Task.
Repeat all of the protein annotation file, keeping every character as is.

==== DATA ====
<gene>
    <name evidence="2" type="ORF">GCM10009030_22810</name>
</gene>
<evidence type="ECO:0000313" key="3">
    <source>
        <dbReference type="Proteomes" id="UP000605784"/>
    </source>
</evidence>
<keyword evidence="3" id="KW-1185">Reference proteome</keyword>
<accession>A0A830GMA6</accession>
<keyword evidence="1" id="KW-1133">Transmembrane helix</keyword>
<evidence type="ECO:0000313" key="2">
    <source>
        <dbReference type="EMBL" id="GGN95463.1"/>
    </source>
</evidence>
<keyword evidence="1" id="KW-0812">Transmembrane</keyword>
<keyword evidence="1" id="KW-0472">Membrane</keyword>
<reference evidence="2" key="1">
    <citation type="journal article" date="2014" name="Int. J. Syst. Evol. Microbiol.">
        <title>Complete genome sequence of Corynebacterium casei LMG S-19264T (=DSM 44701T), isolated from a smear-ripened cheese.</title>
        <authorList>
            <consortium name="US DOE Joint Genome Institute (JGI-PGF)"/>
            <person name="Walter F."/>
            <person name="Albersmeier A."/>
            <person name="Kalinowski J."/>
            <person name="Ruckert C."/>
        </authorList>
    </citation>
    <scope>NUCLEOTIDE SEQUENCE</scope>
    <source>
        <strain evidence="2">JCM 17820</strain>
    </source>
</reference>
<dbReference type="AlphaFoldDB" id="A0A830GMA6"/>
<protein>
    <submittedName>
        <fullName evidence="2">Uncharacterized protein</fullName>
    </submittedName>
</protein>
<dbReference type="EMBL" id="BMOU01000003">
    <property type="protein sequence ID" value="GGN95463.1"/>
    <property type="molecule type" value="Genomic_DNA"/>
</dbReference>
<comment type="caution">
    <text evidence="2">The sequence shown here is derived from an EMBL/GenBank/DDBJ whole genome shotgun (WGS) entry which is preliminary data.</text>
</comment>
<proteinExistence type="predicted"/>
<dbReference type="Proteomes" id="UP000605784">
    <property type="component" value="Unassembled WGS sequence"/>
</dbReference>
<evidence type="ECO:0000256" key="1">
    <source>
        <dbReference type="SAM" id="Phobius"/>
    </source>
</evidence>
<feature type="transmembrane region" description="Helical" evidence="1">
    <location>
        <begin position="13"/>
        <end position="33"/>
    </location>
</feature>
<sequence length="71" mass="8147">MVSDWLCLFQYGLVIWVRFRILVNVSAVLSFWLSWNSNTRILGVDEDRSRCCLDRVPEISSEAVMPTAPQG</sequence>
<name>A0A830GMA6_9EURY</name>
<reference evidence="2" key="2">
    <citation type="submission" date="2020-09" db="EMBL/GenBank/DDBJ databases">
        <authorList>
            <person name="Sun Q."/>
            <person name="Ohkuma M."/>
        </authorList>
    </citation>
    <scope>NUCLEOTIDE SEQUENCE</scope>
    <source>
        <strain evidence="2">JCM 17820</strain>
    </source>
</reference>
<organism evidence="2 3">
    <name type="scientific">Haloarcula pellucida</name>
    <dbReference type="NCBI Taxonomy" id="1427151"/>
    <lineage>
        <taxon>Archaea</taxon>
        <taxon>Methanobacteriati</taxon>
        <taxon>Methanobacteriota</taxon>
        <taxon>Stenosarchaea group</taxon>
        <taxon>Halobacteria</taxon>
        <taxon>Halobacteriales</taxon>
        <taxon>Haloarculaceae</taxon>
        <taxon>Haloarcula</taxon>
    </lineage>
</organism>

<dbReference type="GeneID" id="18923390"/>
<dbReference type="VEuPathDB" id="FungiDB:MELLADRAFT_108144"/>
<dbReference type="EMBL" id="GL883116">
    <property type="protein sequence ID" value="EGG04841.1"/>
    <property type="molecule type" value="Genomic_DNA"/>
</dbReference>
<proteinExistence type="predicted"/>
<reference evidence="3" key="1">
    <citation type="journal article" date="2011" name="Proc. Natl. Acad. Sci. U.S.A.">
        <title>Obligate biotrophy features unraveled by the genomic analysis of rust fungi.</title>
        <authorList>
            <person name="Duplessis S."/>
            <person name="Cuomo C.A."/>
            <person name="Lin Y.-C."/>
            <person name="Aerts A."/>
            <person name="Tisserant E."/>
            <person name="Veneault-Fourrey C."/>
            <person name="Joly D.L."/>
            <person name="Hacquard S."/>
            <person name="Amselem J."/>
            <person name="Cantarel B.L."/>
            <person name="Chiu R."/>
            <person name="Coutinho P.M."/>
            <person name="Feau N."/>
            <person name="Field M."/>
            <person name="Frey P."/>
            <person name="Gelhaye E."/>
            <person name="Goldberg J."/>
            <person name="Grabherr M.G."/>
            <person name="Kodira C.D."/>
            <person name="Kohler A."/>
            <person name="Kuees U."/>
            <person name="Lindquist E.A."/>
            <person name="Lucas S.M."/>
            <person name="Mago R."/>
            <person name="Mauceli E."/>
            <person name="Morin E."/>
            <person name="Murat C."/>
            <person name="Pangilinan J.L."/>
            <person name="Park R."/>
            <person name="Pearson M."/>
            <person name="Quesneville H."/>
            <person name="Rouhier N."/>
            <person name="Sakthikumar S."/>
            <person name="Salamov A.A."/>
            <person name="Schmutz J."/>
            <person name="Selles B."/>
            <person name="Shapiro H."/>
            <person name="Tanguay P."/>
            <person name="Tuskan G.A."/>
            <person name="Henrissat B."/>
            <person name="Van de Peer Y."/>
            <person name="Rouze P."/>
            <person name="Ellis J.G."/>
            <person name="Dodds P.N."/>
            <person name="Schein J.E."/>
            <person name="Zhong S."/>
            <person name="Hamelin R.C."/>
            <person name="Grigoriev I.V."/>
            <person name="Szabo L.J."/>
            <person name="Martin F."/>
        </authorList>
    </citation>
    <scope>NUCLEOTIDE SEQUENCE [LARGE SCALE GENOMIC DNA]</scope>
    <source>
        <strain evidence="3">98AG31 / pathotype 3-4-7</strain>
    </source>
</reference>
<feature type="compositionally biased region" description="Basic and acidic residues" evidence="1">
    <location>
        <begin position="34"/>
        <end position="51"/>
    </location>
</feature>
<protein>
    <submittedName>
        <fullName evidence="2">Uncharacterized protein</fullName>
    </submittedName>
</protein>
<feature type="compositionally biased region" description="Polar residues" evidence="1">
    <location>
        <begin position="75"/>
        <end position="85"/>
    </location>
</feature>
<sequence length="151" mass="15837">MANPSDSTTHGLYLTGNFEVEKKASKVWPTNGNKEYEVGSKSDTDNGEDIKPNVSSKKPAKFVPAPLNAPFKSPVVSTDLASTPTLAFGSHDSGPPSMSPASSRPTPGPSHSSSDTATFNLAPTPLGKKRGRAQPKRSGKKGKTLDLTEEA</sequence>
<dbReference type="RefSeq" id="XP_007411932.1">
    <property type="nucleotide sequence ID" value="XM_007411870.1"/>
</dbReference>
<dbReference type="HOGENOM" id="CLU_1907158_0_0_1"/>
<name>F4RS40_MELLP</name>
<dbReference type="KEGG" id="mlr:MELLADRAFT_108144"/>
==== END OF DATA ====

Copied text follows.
<gene>
    <name evidence="2" type="ORF">GCM10009030_22810</name>
</gene>
<evidence type="ECO:0000313" key="3">
    <source>
        <dbReference type="Proteomes" id="UP000605784"/>
    </source>
</evidence>
<keyword evidence="3" id="KW-1185">Reference proteome</keyword>
<accession>A0A830GMA6</accession>
<keyword evidence="1" id="KW-1133">Transmembrane helix</keyword>
<evidence type="ECO:0000313" key="2">
    <source>
        <dbReference type="EMBL" id="GGN95463.1"/>
    </source>
</evidence>
<keyword evidence="1" id="KW-0812">Transmembrane</keyword>
<keyword evidence="1" id="KW-0472">Membrane</keyword>
<reference evidence="2" key="1">
    <citation type="journal article" date="2014" name="Int. J. Syst. Evol. Microbiol.">
        <title>Complete genome sequence of Corynebacterium casei LMG S-19264T (=DSM 44701T), isolated from a smear-ripened cheese.</title>
        <authorList>
            <consortium name="US DOE Joint Genome Institute (JGI-PGF)"/>
            <person name="Walter F."/>
            <person name="Albersmeier A."/>
            <person name="Kalinowski J."/>
            <person name="Ruckert C."/>
        </authorList>
    </citation>
    <scope>NUCLEOTIDE SEQUENCE</scope>
    <source>
        <strain evidence="2">JCM 17820</strain>
    </source>
</reference>
<dbReference type="AlphaFoldDB" id="A0A830GMA6"/>
<protein>
    <submittedName>
        <fullName evidence="2">Uncharacterized protein</fullName>
    </submittedName>
</protein>
<dbReference type="EMBL" id="BMOU01000003">
    <property type="protein sequence ID" value="GGN95463.1"/>
    <property type="molecule type" value="Genomic_DNA"/>
</dbReference>
<comment type="caution">
    <text evidence="2">The sequence shown here is derived from an EMBL/GenBank/DDBJ whole genome shotgun (WGS) entry which is preliminary data.</text>
</comment>
<proteinExistence type="predicted"/>
<dbReference type="Proteomes" id="UP000605784">
    <property type="component" value="Unassembled WGS sequence"/>
</dbReference>
<evidence type="ECO:0000256" key="1">
    <source>
        <dbReference type="SAM" id="Phobius"/>
    </source>
</evidence>
<feature type="transmembrane region" description="Helical" evidence="1">
    <location>
        <begin position="13"/>
        <end position="33"/>
    </location>
</feature>
<sequence length="71" mass="8147">MVSDWLCLFQYGLVIWVRFRILVNVSAVLSFWLSWNSNTRILGVDEDRSRCCLDRVPEISSEAVMPTAPQG</sequence>
<name>A0A830GMA6_9EURY</name>
<reference evidence="2" key="2">
    <citation type="submission" date="2020-09" db="EMBL/GenBank/DDBJ databases">
        <authorList>
            <person name="Sun Q."/>
            <person name="Ohkuma M."/>
        </authorList>
    </citation>
    <scope>NUCLEOTIDE SEQUENCE</scope>
    <source>
        <strain evidence="2">JCM 17820</strain>
    </source>
</reference>
<organism evidence="2 3">
    <name type="scientific">Haloarcula pellucida</name>
    <dbReference type="NCBI Taxonomy" id="1427151"/>
    <lineage>
        <taxon>Archaea</taxon>
        <taxon>Methanobacteriati</taxon>
        <taxon>Methanobacteriota</taxon>
        <taxon>Stenosarchaea group</taxon>
        <taxon>Halobacteria</taxon>
        <taxon>Halobacteriales</taxon>
        <taxon>Haloarculaceae</taxon>
        <taxon>Haloarcula</taxon>
    </lineage>
</organism>

<dbReference type="GeneID" id="18923390"/>
<dbReference type="VEuPathDB" id="FungiDB:MELLADRAFT_108144"/>
<dbReference type="EMBL" id="GL883116">
    <property type="protein sequence ID" value="EGG04841.1"/>
    <property type="molecule type" value="Genomic_DNA"/>
</dbReference>
<proteinExistence type="predicted"/>
<reference evidence="3" key="1">
    <citation type="journal article" date="2011" name="Proc. Natl. Acad. Sci. U.S.A.">
        <title>Obligate biotrophy features unraveled by the genomic analysis of rust fungi.</title>
        <authorList>
            <person name="Duplessis S."/>
            <person name="Cuomo C.A."/>
            <person name="Lin Y.-C."/>
            <person name="Aerts A."/>
            <person name="Tisserant E."/>
            <person name="Veneault-Fourrey C."/>
            <person name="Joly D.L."/>
            <person name="Hacquard S."/>
            <person name="Amselem J."/>
            <person name="Cantarel B.L."/>
            <person name="Chiu R."/>
            <person name="Coutinho P.M."/>
            <person name="Feau N."/>
            <person name="Field M."/>
            <person name="Frey P."/>
            <person name="Gelhaye E."/>
            <person name="Goldberg J."/>
            <person name="Grabherr M.G."/>
            <person name="Kodira C.D."/>
            <person name="Kohler A."/>
            <person name="Kuees U."/>
            <person name="Lindquist E.A."/>
            <person name="Lucas S.M."/>
            <person name="Mago R."/>
            <person name="Mauceli E."/>
            <person name="Morin E."/>
            <person name="Murat C."/>
            <person name="Pangilinan J.L."/>
            <person name="Park R."/>
            <person name="Pearson M."/>
            <person name="Quesneville H."/>
            <person name="Rouhier N."/>
            <person name="Sakthikumar S."/>
            <person name="Salamov A.A."/>
            <person name="Schmutz J."/>
            <person name="Selles B."/>
            <person name="Shapiro H."/>
            <person name="Tanguay P."/>
            <person name="Tuskan G.A."/>
            <person name="Henrissat B."/>
            <person name="Van de Peer Y."/>
            <person name="Rouze P."/>
            <person name="Ellis J.G."/>
            <person name="Dodds P.N."/>
            <person name="Schein J.E."/>
            <person name="Zhong S."/>
            <person name="Hamelin R.C."/>
            <person name="Grigoriev I.V."/>
            <person name="Szabo L.J."/>
            <person name="Martin F."/>
        </authorList>
    </citation>
    <scope>NUCLEOTIDE SEQUENCE [LARGE SCALE GENOMIC DNA]</scope>
    <source>
        <strain evidence="3">98AG31 / pathotype 3-4-7</strain>
    </source>
</reference>
<feature type="compositionally biased region" description="Basic and acidic residues" evidence="1">
    <location>
        <begin position="34"/>
        <end position="51"/>
    </location>
</feature>
<protein>
    <submittedName>
        <fullName evidence="2">Uncharacterized protein</fullName>
    </submittedName>
</protein>
<feature type="compositionally biased region" description="Polar residues" evidence="1">
    <location>
        <begin position="75"/>
        <end position="85"/>
    </location>
</feature>
<sequence length="151" mass="15837">MANPSDSTTHGLYLTGNFEVEKKASKVWPTNGNKEYEVGSKSDTDNGEDIKPNVSSKKPAKFVPAPLNAPFKSPVVSTDLASTPTLAFGSHDSGPPSMSPASSRPTPGPSHSSSDTATFNLAPTPLGKKRGRAQPKRSGKKGKTLDLTEEA</sequence>
<dbReference type="RefSeq" id="XP_007411932.1">
    <property type="nucleotide sequence ID" value="XM_007411870.1"/>
</dbReference>
<dbReference type="HOGENOM" id="CLU_1907158_0_0_1"/>
<name>F4RS40_MELLP</name>
<dbReference type="KEGG" id="mlr:MELLADRAFT_108144"/>